Researchers work to provide COVID-19 information to Hmong, Somali and Latinx elders

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Community researchers say there has been some improvement in how information is being filtered to communities whose first language is not English compared to the beginning of the pandemic. It’s in part because of specific efforts to reach local Hmong, Somali and Latin communities.

Maiyia Kasouaher is a community researcher with SoLaHmo and works with community engagement with the Program in Health Disparities Research at University of Minnesota.

She said, "In our community, there’s a strong sense of social obligation, and so when there are gatherings, you know if there’s a wedding or a funeral or any large event, and there’s a strong sense of social support and connection and feeling obliged to have to attend."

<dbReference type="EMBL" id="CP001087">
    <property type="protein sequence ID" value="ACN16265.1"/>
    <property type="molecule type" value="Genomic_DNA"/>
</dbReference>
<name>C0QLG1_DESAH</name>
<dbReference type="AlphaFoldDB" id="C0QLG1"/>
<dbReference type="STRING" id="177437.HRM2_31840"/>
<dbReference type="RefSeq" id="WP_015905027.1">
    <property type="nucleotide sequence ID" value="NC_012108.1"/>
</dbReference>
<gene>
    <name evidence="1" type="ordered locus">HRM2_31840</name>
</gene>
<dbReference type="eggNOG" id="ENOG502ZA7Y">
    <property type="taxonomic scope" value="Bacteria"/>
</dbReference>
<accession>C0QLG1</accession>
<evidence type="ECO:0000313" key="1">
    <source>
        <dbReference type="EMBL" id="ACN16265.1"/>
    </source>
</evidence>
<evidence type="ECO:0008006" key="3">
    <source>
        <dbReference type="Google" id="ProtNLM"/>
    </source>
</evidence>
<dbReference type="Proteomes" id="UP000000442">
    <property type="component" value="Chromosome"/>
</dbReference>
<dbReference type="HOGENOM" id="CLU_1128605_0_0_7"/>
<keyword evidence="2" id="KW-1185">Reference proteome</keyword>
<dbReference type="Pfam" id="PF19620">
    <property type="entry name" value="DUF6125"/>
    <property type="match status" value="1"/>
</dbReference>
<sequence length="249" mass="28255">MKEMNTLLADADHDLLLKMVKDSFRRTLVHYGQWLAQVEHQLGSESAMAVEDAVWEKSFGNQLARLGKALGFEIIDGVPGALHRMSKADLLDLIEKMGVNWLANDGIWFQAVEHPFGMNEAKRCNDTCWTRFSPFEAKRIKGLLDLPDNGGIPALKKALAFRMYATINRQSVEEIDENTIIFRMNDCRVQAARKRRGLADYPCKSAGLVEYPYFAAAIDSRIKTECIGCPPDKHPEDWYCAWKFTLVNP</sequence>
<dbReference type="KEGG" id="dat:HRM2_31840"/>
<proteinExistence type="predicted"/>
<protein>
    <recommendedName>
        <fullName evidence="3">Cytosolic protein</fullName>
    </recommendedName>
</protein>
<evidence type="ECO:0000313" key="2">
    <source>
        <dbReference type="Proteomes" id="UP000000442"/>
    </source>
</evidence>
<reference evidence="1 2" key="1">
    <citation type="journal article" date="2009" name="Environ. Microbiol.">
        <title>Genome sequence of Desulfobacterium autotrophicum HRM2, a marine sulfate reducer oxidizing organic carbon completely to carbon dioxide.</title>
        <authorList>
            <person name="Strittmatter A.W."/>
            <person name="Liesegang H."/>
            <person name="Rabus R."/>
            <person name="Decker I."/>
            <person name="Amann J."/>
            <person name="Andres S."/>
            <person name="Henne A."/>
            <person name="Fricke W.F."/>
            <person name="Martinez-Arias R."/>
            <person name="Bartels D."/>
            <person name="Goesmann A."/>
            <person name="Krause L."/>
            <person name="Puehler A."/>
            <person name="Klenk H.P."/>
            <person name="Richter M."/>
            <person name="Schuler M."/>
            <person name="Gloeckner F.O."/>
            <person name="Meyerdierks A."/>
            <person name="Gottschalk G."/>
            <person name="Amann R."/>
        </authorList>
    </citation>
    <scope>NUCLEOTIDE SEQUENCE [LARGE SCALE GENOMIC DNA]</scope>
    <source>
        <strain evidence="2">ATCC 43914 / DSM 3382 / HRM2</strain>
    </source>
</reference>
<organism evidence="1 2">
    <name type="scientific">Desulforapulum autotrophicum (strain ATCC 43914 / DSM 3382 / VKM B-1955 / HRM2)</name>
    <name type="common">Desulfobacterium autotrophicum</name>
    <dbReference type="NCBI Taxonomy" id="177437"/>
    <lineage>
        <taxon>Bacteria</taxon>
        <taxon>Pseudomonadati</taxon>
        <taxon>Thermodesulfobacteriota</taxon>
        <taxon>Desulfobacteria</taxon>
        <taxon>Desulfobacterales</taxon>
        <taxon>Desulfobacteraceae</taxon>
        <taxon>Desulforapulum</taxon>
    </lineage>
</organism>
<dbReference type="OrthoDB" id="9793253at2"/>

Kasouaher said that’s tough because of potential exposure that could cause someone to bring COVID-19 back to their family at home.

The University of Minnesota Medical School’s Program in Health Disparities Research is teaming up with entities like SoLaHmo, a community-based participatory action research group, to make sure these elders get accurate and helpful COVID-19 information.

Dr. Michele Allen, associate professor at the U of M Medical School also directs the program on Health Disparities Research and is a family physician at the U of M’s Community University Health Care Center. She said, "The thing that we found that was very important is people really need to know that it comes from a trusted source and what we found was that if we lead in with a voice they recognize, that resonates better."

After they view the videos, often with the help of younger family members, researchers will interview 40 elders in their language about what worked and what didn’t.

Kasouaher said, "For me, it’s more of how do we find that balance, and how do we help these individuals who are struggling to find that balance."

Researchers said they hope to have interviews wrapped up with elders by the end of January. The project isn’t done. The next step is to create videos for COVID-19 vaccinations.